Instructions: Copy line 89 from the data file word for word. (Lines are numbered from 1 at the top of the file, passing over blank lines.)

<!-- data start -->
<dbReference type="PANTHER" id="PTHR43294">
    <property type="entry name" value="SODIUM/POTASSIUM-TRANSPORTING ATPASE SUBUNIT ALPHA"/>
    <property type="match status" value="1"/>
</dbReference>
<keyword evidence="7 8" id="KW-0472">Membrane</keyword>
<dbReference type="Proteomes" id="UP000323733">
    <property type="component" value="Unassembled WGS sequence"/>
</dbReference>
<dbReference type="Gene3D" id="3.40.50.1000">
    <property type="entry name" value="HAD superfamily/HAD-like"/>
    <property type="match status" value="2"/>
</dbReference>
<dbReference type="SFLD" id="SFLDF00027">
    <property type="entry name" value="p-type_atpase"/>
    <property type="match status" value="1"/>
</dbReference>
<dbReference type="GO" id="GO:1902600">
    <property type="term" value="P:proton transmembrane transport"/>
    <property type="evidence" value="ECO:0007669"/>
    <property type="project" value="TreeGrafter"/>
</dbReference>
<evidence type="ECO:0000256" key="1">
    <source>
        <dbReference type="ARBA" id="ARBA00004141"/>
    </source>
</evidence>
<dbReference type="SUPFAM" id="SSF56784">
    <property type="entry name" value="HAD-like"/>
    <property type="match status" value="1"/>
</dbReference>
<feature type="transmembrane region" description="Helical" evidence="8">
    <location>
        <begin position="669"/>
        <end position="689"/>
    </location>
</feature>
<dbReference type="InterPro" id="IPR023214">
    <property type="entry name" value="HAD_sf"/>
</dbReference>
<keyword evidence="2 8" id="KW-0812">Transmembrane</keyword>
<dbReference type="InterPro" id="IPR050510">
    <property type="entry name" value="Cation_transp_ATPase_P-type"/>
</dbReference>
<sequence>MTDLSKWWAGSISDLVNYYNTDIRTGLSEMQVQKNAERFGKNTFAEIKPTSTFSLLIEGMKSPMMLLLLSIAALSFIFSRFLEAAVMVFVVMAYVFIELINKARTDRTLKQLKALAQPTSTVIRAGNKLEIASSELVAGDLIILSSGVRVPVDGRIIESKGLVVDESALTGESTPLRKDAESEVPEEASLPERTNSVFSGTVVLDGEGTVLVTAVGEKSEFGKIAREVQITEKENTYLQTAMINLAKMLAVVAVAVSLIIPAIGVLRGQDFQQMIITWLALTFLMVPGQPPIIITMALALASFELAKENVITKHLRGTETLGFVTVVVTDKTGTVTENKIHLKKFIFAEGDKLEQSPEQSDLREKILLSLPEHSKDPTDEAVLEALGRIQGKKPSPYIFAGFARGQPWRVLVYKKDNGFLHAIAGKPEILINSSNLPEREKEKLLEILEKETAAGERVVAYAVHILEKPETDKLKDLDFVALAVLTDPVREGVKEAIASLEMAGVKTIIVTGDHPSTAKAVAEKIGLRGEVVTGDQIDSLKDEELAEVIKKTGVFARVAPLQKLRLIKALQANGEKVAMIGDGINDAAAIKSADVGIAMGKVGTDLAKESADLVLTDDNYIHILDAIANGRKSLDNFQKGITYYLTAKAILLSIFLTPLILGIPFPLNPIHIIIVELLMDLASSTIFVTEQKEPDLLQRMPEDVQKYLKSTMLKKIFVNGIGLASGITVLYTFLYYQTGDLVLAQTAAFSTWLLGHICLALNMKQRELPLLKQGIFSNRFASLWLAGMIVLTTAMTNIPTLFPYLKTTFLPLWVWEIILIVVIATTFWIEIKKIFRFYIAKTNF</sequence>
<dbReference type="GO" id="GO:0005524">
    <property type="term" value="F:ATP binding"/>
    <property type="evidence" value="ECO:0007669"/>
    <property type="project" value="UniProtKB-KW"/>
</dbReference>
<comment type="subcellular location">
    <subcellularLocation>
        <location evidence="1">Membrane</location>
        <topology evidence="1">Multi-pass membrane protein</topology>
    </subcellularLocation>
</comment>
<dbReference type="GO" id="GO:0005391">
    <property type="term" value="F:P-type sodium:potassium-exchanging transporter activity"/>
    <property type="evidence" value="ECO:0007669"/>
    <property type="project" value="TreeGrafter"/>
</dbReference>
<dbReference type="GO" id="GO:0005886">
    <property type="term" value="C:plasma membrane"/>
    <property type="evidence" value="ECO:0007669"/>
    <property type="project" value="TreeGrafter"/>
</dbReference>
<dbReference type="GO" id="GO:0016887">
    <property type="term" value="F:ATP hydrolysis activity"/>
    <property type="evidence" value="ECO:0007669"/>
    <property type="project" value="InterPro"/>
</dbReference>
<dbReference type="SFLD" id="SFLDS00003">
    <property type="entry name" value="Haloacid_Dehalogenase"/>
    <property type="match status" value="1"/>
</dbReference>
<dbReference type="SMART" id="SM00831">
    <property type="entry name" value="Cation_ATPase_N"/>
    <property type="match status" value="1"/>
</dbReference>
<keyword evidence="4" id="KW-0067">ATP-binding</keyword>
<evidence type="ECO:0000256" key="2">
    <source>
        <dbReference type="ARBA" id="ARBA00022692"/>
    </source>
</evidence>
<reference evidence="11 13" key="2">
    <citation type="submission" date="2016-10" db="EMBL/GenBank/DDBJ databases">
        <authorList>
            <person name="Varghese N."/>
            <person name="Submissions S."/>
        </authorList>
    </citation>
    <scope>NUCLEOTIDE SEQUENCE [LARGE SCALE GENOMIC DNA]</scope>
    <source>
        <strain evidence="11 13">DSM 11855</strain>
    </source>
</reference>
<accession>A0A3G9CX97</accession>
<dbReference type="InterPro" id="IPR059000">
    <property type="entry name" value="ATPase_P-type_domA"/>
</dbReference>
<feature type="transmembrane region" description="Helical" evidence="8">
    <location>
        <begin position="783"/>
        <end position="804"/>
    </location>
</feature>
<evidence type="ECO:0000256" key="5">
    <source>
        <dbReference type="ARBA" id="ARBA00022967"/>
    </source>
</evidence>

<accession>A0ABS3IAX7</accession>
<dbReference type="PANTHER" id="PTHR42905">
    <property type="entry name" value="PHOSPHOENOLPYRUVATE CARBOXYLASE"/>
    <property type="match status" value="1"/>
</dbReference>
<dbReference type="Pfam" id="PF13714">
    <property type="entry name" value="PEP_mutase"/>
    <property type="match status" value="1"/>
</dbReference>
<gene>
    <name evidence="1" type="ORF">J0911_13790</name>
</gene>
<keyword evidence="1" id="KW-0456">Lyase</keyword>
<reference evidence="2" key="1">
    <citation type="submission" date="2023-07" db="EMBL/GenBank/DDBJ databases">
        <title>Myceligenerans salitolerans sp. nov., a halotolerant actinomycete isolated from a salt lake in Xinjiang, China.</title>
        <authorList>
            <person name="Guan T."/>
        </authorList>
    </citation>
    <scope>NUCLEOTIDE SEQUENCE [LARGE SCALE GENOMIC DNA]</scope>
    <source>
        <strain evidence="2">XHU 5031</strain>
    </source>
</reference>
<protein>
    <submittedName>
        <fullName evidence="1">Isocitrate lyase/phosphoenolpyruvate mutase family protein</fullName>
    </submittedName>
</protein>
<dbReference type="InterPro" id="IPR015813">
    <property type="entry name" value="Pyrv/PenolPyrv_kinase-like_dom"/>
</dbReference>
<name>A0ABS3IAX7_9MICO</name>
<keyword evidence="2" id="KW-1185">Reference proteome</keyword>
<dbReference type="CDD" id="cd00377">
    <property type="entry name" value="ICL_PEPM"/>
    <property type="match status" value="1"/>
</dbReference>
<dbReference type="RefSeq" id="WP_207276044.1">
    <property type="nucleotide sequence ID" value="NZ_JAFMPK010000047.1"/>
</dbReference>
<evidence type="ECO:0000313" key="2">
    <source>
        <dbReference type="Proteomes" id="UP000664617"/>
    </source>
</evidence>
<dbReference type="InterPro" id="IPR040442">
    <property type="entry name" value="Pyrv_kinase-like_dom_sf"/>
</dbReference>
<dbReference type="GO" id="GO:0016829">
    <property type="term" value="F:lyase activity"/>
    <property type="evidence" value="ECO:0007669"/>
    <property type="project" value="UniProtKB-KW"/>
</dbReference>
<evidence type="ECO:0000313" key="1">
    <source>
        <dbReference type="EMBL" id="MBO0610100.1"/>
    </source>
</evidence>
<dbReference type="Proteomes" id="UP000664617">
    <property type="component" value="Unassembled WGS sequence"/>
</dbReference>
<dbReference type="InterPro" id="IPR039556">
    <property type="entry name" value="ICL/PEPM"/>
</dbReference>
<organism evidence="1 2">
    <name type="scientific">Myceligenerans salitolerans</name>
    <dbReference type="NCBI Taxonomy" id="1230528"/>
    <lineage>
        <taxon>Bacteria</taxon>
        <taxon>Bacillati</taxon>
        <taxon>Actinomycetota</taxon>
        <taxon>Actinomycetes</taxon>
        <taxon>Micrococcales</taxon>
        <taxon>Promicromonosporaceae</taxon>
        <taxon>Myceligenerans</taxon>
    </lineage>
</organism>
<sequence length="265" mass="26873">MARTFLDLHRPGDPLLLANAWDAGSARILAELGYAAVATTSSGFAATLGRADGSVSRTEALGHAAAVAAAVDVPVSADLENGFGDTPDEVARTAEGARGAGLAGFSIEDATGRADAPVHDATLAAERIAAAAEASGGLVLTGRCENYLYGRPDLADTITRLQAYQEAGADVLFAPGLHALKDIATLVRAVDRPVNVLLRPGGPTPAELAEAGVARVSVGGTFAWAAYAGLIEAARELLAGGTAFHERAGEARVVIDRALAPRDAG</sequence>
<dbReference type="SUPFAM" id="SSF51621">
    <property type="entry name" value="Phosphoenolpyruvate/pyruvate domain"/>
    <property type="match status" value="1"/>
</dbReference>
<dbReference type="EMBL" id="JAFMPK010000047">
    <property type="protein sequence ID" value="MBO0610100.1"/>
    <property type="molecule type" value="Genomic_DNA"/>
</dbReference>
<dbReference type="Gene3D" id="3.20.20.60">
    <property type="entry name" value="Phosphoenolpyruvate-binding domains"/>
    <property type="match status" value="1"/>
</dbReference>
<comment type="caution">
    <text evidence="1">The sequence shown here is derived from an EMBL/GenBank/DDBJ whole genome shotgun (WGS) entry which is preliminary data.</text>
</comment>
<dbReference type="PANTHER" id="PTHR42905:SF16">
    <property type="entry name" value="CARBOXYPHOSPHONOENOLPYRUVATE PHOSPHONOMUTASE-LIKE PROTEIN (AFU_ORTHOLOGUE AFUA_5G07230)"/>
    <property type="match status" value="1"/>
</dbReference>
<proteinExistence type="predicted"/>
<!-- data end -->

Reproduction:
            <person name="Submissions S."/>